Please Note: This article is written for users of the following Microsoft Excel versions: 97, 2000, 2002, and 2003. If you are using a later version (Excel 2007 or later), this tip may not work for you. For a version of this tip written specifically for later versions of Excel, click here: How Operators are Evaluated.

# How Operators are Evaluated

Written by Allen Wyatt (last updated October 12, 2019)
This tip applies to Excel 97, 2000, 2002, and 2003

The operators in a formula are generally evaluated from left to right. Thus, in the following formula the addition is performed first and then the subtraction:

```= C7 + A2 – B3
```

However, this is not always the case. For instance, Excel will perform any exponentiation first, then multiplication or division, then addition or subtraction, then text concatenation, and finally any comparisons. Thus, in the following formula, the multiplication is performed before the addition, even though the multiplication occurs to the right of the addition:

```= C12 + D4 * A1
```

The order in which operators are evaluated is referred to as precedence. Operators with higher precedence are evaluated before those with lower precedence. The following is the order of evaluation for operators in Excel.

Operator Meaning – Negative indicator (such as –123) % Percent ^ Exponent * and / Multiplication and division + and – Addition and subtraction & Text concatenation = < > <= >= <> Comparison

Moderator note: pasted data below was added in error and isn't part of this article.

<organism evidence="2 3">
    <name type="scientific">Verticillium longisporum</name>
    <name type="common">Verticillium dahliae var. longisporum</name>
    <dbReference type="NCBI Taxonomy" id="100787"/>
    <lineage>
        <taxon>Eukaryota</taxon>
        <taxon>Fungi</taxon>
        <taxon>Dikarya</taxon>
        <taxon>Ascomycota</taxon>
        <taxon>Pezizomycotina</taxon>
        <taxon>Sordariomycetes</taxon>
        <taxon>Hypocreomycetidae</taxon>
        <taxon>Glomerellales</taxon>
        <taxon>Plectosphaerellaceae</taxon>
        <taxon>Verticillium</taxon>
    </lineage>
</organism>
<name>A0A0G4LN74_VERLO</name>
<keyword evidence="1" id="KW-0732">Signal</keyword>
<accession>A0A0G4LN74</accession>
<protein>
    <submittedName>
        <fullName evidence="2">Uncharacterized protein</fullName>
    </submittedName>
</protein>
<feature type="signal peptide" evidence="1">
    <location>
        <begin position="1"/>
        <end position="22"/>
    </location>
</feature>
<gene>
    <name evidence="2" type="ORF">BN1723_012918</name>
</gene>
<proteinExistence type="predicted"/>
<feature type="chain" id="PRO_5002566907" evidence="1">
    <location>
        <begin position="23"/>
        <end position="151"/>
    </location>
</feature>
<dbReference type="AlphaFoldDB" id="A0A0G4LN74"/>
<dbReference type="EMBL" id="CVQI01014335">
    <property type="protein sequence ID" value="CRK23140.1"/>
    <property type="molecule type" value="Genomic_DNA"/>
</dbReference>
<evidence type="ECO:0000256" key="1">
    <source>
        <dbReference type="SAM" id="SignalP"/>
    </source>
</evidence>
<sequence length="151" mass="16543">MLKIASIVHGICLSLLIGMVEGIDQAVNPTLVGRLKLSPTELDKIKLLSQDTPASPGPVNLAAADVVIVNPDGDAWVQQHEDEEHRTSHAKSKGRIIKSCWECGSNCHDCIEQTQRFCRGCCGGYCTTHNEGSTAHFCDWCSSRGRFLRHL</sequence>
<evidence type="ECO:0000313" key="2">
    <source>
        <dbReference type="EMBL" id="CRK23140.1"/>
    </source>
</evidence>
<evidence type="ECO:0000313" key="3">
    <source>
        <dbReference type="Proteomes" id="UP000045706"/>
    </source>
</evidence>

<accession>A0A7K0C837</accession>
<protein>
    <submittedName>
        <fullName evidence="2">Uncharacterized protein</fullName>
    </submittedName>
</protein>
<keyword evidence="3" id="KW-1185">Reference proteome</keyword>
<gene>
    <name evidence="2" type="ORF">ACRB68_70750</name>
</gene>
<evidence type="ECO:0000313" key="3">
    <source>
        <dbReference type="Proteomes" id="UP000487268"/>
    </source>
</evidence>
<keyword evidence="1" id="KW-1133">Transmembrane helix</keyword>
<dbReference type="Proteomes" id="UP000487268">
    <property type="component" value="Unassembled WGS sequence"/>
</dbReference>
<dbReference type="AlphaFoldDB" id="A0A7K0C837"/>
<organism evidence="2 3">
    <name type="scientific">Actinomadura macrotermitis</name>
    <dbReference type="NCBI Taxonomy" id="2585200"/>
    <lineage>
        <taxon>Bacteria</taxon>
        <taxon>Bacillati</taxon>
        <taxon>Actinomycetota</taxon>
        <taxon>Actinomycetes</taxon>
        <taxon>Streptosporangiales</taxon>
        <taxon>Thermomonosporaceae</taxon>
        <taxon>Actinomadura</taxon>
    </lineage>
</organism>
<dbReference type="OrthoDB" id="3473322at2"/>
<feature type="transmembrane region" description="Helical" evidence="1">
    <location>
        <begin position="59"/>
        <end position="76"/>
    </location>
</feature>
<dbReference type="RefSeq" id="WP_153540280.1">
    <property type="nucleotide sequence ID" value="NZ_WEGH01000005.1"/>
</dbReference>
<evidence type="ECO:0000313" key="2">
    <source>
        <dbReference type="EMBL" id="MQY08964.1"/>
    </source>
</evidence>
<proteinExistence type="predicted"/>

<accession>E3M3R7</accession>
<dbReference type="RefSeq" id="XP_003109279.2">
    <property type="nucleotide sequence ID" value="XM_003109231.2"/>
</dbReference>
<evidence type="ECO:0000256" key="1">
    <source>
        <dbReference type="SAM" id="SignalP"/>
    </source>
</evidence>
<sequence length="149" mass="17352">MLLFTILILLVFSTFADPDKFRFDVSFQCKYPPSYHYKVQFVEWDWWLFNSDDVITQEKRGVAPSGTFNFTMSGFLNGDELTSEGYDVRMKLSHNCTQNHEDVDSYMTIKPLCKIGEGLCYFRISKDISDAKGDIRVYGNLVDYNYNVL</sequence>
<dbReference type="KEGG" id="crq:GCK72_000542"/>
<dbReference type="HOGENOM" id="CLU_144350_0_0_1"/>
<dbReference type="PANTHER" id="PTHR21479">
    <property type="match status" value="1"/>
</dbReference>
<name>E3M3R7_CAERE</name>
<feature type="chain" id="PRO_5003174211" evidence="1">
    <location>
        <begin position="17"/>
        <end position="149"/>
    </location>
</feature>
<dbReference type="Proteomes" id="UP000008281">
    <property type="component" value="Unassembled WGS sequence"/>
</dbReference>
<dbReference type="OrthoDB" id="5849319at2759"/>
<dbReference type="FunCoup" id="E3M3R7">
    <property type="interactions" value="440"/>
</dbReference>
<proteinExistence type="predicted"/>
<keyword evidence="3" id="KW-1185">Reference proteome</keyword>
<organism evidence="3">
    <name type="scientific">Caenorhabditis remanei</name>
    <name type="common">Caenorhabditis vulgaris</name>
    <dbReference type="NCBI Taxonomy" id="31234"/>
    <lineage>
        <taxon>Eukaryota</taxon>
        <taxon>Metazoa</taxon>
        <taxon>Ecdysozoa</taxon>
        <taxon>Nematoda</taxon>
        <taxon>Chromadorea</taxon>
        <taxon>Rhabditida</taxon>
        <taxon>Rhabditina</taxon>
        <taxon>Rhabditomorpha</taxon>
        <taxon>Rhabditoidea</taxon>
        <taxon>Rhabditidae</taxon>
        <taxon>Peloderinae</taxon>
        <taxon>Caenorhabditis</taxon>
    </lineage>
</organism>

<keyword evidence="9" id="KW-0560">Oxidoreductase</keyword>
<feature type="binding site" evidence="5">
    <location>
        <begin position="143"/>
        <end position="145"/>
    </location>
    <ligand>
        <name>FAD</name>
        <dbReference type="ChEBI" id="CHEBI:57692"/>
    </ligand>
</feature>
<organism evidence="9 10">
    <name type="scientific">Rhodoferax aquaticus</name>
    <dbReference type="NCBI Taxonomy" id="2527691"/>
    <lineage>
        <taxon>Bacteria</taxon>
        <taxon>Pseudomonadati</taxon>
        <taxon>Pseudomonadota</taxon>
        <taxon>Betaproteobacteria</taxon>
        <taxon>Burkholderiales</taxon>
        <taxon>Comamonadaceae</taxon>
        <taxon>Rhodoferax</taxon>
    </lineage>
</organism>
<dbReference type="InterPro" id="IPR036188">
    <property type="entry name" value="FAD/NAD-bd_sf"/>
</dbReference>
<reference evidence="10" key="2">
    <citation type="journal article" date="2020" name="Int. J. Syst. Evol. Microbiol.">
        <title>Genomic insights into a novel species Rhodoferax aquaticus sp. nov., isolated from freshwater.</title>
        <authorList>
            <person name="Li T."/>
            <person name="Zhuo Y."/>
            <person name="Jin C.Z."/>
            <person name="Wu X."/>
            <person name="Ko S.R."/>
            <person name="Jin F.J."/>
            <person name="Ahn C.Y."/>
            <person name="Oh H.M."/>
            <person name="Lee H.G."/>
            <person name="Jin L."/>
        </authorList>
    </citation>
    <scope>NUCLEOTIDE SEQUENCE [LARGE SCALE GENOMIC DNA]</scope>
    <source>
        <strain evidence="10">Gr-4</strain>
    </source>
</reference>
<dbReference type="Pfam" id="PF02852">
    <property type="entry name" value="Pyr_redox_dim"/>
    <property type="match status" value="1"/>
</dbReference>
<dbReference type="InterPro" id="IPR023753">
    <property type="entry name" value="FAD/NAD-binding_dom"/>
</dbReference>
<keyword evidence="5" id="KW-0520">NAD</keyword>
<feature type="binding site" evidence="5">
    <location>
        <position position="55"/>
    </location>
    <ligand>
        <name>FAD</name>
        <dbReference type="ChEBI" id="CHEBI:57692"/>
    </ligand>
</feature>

As you enter formulas, you will want to remember these rules so you can get the desired results. If you cannot remember them or you want to change the order in which operations are performed, you can use parentheses. For instance, if you wanted the addition to occur before the multiplication in the previous formula, you would enter it like this:

```= (C12 + D4) * A1
```

As you work with formulas in Excel, you will find yourself using parentheses quite often. The reason for this is simple—they remove any confusion about how a formula should be processed by Excel.

As a real-world example, suppose you were developing a formula that applied tax to the sum of two different values. For instance, if you want to take the value in cell F2, add \$5.00 to it, and then adjust for tax (assuming 5.25% in your state), the formula would be written as follows:

```= (F2 + 5) * 105.25%
```

For the sake of simplicity, if the value in F2 is \$95.00, then the result of this formula would be \$105.25. Without the parentheses, however, the result would be \$100.26 because Excel would do the multiplication (5 * 105.25%) first and then add the result to the value in F2.

Remember, parentheses remove any confusion that might arise concerning what a formula means.

ExcelTips is your source for cost-effective Microsoft Excel training. This tip (2040) applies to Microsoft Excel 97, 2000, 2002, and 2003. You can find a version of this tip for the ribbon interface of Excel (Excel 2007 and later) here: How Operators are Evaluated.

##### Author Bio

Allen Wyatt

With more than 50 non-fiction books and numerous magazine articles to his credit, Allen Wyatt is an internationally recognized author. He is president of Sharon Parq Associates, a computer and publishing services company. ...

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